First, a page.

The Hot Topic in Health: Preventative Healthcare
By Jestelle Irizarry
Disneyland, or more recently known as “measles kingdom,” is bringing light to an important consumer healthcare topic: parents’ decisions whether to take advantage of preventive care or not.
Chronic diseases—like heart disease, cancer, and diabetes—are responsible for seven of every ten deaths in the United States each year and account for 75 percent of the nation’s health spending, but Americans are only using preventive care about half of the recommended rate. Even parents with insurance are not getting the proper immunizations for their children and themselves or the check-ups necessary to keep their families healthy.
Thousands of people were exposed to the measles recently, a vaccine preventable virus the U.S. declared eliminated over a decade and a half ago. The current outbreak of the measles, an extremely contagious respiratory disease, proves that vaccines can only protect people if the masses take advantage of them.
In the 1960s, healthcare providers led a widely successful national campaign to educate consumers and encourage them to take advantage of vaccinations, including the measles. Now Americans don’t spend time worrying about the measles because in the 21st century, the virus has not been an issue. When the measles were supposedly “eliminated” in the U.S. in 2000, they didn’t suddenly stop existing, but rather the virus no longer had a constant presence. Since, many parents have disregarded recommendations to vaccinate their children and have exercised their right to not do so.
As of February 6, 17 states have reported a total of 121 cases of measles, one third related to the outbreak at Disneyland in California. In 2014, the CDC reported a total of 644 cases of measles in the U.S., 383 of those occurring among an unvaccinated Amish community in Ohio that drew national attention. To compare, between 2001 and 2011, the average number of measles cases reported per year was merely 62. Clearly the measles is once again a virus that concerns the general public.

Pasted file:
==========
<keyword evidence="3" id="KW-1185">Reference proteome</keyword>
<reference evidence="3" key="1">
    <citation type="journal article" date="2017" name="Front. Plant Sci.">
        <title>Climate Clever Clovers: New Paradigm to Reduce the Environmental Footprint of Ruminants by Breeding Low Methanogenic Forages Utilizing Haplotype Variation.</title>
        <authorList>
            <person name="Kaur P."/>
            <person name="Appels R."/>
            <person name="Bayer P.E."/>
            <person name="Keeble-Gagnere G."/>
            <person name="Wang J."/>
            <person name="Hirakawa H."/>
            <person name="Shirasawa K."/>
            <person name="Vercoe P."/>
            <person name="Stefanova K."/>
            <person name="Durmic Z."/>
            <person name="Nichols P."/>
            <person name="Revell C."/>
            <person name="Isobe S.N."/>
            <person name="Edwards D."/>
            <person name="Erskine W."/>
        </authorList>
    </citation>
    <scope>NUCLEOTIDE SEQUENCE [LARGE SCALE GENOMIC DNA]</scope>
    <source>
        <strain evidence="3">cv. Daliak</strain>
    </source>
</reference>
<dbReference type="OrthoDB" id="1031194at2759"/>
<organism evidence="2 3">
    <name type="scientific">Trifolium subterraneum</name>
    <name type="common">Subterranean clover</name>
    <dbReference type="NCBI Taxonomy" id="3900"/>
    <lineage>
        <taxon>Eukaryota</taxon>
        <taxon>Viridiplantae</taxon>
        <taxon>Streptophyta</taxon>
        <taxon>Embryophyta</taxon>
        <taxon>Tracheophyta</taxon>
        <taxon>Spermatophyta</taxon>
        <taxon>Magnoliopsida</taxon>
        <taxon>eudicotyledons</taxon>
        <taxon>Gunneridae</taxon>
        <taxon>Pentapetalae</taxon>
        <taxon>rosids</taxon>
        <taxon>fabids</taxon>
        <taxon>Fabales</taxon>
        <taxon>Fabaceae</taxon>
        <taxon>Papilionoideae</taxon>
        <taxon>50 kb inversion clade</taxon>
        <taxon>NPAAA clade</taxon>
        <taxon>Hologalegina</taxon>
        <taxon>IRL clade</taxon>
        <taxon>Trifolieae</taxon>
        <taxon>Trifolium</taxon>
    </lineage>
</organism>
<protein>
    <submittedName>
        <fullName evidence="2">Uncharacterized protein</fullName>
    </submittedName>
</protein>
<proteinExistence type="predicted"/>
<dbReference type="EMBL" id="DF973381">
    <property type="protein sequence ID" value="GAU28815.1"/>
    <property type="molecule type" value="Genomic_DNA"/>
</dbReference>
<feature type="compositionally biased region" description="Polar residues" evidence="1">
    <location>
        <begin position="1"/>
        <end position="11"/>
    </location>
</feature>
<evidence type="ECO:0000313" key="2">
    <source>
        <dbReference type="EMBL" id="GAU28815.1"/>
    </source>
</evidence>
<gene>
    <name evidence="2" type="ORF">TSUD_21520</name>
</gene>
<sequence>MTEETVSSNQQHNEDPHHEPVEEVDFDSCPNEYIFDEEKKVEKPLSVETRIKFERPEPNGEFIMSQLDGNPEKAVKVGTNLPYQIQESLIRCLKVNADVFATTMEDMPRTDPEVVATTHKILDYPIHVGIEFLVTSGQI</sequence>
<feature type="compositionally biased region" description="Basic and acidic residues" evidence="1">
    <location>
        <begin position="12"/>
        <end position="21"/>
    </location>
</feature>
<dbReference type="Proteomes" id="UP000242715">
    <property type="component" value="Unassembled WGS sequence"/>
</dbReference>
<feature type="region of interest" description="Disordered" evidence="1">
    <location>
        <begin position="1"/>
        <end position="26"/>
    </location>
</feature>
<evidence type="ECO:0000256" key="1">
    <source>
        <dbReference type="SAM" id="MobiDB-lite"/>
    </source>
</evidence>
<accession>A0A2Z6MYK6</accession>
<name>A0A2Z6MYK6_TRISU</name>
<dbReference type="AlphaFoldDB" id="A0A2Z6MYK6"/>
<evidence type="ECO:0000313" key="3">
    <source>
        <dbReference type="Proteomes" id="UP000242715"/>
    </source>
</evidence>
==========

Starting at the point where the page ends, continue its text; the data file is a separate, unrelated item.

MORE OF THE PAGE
Besides the measles, the whooping cough virus, another vaccine preventable illness, has been on the rise. The virus is deadly to infants who are either too young to be vaccinated or were vaccinated with the newer version of the vaccine adopted in the 1990s which has proven to be less active than the previous one. Each year, influenza is responsible for almost 36,000 deaths globally, and although the flu vaccine is one of the least effective, if everyone got it the number of deaths would decrease.
The current climate provides the perfect opportunity for healthcare companies to campaign again to raise awareness and educate the public about the benefits of vaccination and remove its associated negative stigma. Although the number of measles cases has dropped worldwide by 75 percent in the last decade, 400 measles related deaths occur every day. The measles is the leading cause of death among children as of 2013, even though the vaccine is the cheapest available. Now is the time for healthcare companies to resurrect the education campaign of the sixties, and encourage the market to seek preventative healthcare. With the market as misinformed and stratified as it is, healthcare companies should enlist agencies who know the current healthcare climate and understand the consumer market. Whether healthcare companies decide to utilize endorsements or release public service announcements to reach the public, they need to send the message that preventive care and immunizations save lives and cost much less than the illnesses they prevent. Advertising continues to pay off in a big way.